Substance Abuse In Families: How Big Is This Problem and What Are The Risks?
The origins of addiction are as complex as the disease itself. Decades of research have shown different factors such as genetics, brain chemistry, and environmental issues playing roles in the risk of someone developing a substance use disorder or addiction. However, the role of the family in addiction has been gaining a lot of attention, and the theory that children living with parents or caretakers suffering from substance use disorders have an increased susceptibility to the disease.
A recent Gallup Consumption Habits article based on two polls, with the question in each poll asking Americans if drinking or drug abuse has ever been a problem (meaning throughout their life) in their family, reported :
- More than a fourth report family troubles because of drug abuse
- More than a third of Americans say alcohol has caused trouble in the family
- Altogether, 46% have experienced one or the other issue
So why is this information important? Polls and studies such as the one above are crucial in helping clinicians, healthcare professionals, and addiction specialists can gain valuable insight into how common substance abuse run in families, but more importantly how and why those living in these households develop an addiction. With an estimated 25% of youth under the age of 18 growing up in households where there is substance abuse, research shows that children of addicts are eight times more likely to develop an addiction (Chicago Tribune). Understanding all of the factors surrounding this problem can hopefully lead to more interventional programs preventing children from developing addictions later in life.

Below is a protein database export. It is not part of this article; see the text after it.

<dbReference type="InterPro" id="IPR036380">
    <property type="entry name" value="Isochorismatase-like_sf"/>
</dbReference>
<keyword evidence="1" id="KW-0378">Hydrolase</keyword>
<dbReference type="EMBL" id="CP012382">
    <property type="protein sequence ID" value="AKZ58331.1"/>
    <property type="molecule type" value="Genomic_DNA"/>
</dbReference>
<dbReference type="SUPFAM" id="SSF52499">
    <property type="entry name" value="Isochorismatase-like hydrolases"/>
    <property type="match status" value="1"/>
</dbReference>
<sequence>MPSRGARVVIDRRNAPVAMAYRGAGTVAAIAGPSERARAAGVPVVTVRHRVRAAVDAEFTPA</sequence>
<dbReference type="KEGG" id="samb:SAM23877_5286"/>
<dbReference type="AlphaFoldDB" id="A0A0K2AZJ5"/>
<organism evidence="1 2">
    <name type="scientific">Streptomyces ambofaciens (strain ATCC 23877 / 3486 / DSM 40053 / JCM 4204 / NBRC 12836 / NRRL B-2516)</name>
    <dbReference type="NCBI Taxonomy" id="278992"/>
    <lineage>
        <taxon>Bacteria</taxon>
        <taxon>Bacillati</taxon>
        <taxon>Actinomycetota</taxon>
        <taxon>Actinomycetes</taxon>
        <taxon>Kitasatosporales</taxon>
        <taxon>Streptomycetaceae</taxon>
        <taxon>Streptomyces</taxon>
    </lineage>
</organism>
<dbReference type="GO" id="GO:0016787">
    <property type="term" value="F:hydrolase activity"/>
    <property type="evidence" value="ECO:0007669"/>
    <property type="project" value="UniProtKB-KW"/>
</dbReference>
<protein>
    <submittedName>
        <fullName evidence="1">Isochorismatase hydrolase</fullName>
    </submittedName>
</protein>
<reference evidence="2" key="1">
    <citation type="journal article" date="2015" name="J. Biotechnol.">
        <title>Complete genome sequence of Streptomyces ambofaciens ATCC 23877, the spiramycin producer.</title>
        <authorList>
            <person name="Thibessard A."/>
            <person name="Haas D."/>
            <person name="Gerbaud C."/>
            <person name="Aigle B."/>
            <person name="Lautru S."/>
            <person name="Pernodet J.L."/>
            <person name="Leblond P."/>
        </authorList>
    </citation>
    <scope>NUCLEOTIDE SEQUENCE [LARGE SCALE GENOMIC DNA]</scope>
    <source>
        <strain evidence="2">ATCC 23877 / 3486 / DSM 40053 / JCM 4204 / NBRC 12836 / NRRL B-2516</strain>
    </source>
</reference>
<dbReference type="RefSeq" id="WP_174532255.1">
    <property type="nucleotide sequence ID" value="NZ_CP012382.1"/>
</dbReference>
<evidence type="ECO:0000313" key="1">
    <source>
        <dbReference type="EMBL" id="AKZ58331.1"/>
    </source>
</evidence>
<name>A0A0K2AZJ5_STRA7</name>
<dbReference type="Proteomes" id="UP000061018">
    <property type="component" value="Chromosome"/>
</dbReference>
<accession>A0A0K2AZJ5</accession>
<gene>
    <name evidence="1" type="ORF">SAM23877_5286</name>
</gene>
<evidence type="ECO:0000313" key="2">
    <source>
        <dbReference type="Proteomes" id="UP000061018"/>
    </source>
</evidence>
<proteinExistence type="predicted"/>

Risk Factors of Living in Families With Addiction
In addition to an increased chance of developing an addiction or substance use disorder, there are other risks children face when living with a parent or caretaker with a substance abuse problem including:
According to a study from The National Library of Medicine and The National Institutes of Health, having one or more parent with a substance use disorder can cause:
- Problems with unexcused absences in childhood eventually turning into more serious truancy problems in adolescence, eventually culminating in school dropout.
- children may have difficulty with attention and concentration due to increased anxiety levels related to a chaotic home environment.
- Unstructured bedtimes and mealtimes as well as witnessing domestic violence and safety issues all contribute to an increase in learning problems and behavioral problems for children at school.
Social and Emotional Disorders
According to a study from The Substance Abuse and Mental Health Services Administration (SAMHSA), research has found that children of parents with an alcohol use disorder are at greater risk for:
- Anxiety disorders
- Problems with cognitive and verbal skills
- Parental abuse or neglect
The same study also found that children of parents who have an illicit drug use disorder are at higher risk for mental and behavioral disorders and functional issues than children of parents with alcohol use disorder.
Problems in Adulthood
The negative risks and outcomes of living with an addicted parent can last well into adulthood. These issues can include problems with anger and violence, low self-esteem, increased rates of divorce, and the development of mental disorders such as depression and anxiety.
There is Hope in Recovery
Alcohol and drug addiction can happen to those with a history of family substance abuse, but you can stop the cycle of addiction by entering a treatment program. Having access to quality drug and alcohol treatment, multifamily group therapy, individual therapy, and post-rehab services such as SMART recovery or 12-Step programs can increase your chance of breaking the cycle of addiction for good.
By working with supportive, compassionate and trained clinicians, the obstacles and hurdles on the path to sobriety are made clear and peer-to-peer support and accountability have been proven to demonstrate higher rates of success with respect to substance abuse and other co-occurring disorders. If you want a chance at a healthier, substance-free life, contact us at Silver Lining Recovery today at (866) 511-9676.